>>The Float Needle Usually is Not Replaced Unless it is Not Operating Properly (the gas flow not shutting off and the carburetor is Flooding). Do Not Remove the Main Nozzle. This is a Pressed Fit and Removal is Not Required for Cleaning. Soaking and Blowing the Carburetor Out After Soaking will Clean the Nozzle.
>>Once Disassembled, then Soak the Carburetor Body and Parts in a 1 Gallon Can of Gunk Carburetor Cleaner Overnight. The Can has a Parts Tray Inside it for the Small Parts.
>>Once the Carburetor and Parts are in the Cleaner, you can Replace the Lid for Safety and to Prevent Accidental Spillage. Then Blow Out the Passages with Compressed Air.
>>***(Do Not Use High Pressure Air for the Zama Carburetors, they have Check Valves for the Primer and these are Usually Blown Out of the Carburetor if Not Careful. Allow the Zama Carburetor to Set on a Drip Pan and Dry)***.
>>****All the Carburetor Adjustments are the Same for Lawn Mower and Trimmers. There are Several Location for the Air Mixture Screws. The Idle Air Mixture Screws are Usually Located at the Top of the Carburetor Bowl and the Top of the Carburetor Body.****
>>If the Main Air and Idle Air Mixture Screws are Side by Side on the Side of the Carburetor, then the Idle Air is Nearest the Engine. The Main Jet Air Mixture Screw is Located in the Bottom of the Carburetor Bowl or Beside the Idle Air Screw on the Side of the Carburetor Body.
>>Some of the Older Model Carburetors have the Main Jet Mixture Screw Straight in from the Top of the Carburetor Body (this is Rare anymore). If you have Cleaned the Carburetor (Disassembled and Soaked Overnight in Carburetor Cleaner (I Use Gunk). Then Blow Out the Passages with Compressed Air and Install a New Kit if Required. Now Setting the Air Mixture Screws:
>>****Turn the Idle Air and Main Air Mixture Screws In Until SNUG **Do Not Jam** Then Reverse Both Screws 1 1/2 Turns. Holding the Throttle Full Open, Start the Engine. Turn the Main Air Mixture Screw Clockwise Until Proper Revs are Obtained. Occasionally you May have to Turn this Counter Clockwise to Achieve the Proper Revs. Now Allow the Engine to Idle. Set the Engine Idle Screw (Not Idle Air) so the Engine will Stay Running if Required. Now Set the Idle Air Mixture Screw so there is No Hesitation when Throttling from Idle to Full Throttle. Reset the Engine Idle if Required.****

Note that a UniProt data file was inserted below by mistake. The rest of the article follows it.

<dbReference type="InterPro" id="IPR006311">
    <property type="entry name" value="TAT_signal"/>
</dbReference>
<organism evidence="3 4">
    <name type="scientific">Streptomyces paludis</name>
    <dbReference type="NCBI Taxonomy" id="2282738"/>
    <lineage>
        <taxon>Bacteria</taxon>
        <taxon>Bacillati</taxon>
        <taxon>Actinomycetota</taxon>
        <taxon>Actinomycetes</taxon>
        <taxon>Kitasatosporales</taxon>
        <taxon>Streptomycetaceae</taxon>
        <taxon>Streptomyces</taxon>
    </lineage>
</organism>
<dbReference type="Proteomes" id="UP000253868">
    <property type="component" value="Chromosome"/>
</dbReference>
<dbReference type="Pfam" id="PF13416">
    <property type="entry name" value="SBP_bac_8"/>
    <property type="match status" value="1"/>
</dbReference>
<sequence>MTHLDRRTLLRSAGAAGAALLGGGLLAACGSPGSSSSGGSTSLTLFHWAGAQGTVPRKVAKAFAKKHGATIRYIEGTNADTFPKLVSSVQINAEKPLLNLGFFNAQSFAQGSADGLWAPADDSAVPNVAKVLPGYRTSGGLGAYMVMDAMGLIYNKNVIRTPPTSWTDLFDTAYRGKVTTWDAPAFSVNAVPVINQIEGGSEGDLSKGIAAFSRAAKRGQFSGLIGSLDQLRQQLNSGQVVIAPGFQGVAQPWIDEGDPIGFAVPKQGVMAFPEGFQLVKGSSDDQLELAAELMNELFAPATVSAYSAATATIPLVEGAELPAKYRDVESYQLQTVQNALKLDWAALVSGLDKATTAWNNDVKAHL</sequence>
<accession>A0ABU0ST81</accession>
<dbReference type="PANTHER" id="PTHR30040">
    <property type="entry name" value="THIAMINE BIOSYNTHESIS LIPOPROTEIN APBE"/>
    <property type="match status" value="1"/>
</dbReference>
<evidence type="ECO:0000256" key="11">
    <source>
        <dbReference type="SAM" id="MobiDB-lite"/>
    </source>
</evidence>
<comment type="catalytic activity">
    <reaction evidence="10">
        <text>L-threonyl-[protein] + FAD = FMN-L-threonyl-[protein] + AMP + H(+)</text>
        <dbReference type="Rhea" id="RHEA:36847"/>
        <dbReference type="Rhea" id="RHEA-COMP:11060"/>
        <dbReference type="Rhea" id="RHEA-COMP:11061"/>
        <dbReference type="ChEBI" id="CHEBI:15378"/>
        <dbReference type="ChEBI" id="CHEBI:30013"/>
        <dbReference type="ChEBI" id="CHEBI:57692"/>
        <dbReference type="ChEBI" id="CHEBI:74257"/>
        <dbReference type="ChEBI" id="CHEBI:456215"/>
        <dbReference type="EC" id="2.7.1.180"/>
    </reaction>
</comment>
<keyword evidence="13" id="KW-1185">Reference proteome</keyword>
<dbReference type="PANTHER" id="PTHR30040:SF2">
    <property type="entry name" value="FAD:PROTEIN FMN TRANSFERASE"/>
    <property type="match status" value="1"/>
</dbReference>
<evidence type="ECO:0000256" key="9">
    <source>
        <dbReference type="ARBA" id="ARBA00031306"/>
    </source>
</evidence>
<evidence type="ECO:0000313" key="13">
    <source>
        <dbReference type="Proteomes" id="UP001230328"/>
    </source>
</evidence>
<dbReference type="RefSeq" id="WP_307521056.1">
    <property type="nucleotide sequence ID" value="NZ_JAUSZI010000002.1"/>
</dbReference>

>>If This Carburetor has a Single Air Adjustment (Except Tank Mounted 9200 and 100900 Engine Model Carburetors), Use the Section Above that Pertains to Full Throttle RPM Air Mixture Screw and then Adjust the Screw if Required to Eliminate Any Hesitation when Throttling from Idle to Full Throttle.
>>For the 9200 Model Tank Mounted Carburetor Adjust the Air Mixture Screw Full In, then Reverse 1 1/2 Turns. Set the Throttle Lever to Full Throttle and Start the Engine.
>>Now Carefully Use 1 Finger and Open the Throttle Plate and Over Rev the Engine Slightly. If the Engine Over Revs and Does Not Struggle to Over Rev, then the Carburetor is Set. If the Engine Struggles to Over Rev, then Turn the Adjustment Screw In 1/4 Turn and Repeat the Over Rev Test.
>>If you Adjust to 1/2 Turns In and the Engine Still Struggles to Over Rev, then Return the Adjustment Screw to 1 1/2 Turns Out from Snug and Turn the Screw Out 1/4 Turn. Do the Over Rev Test. Continue this Process Until you have the Engine Over Revving without Struggle.
>>By Adjusting the Carburetor on this Style Carburetor Until the Engine Over Revs without Struggle, you have Adjusted the Air Mixture to the Best Possible Setting.
>>This file was Intended to Give you the Basic Carburetor Cleaning Instructions and May Not Reflect Your Carburetor Components.
>>If you have Questions, Please Ask. The links above Provide Good Directions on Cleaning the Carburetor. Make sure you use an Compressed Air to Blow through all the Carburetor Passages to make sure they are Clear.
>>1- http://www.repairfaq.org/samnew/lmfaq/lmclctc.htm
>>2- http://www.cpdonline.com/692509.pdf .
Please, Do Not Hesitate, If you Hit a Snag or this Does Not Correct the Problem, I am Here if You Require More Assistance.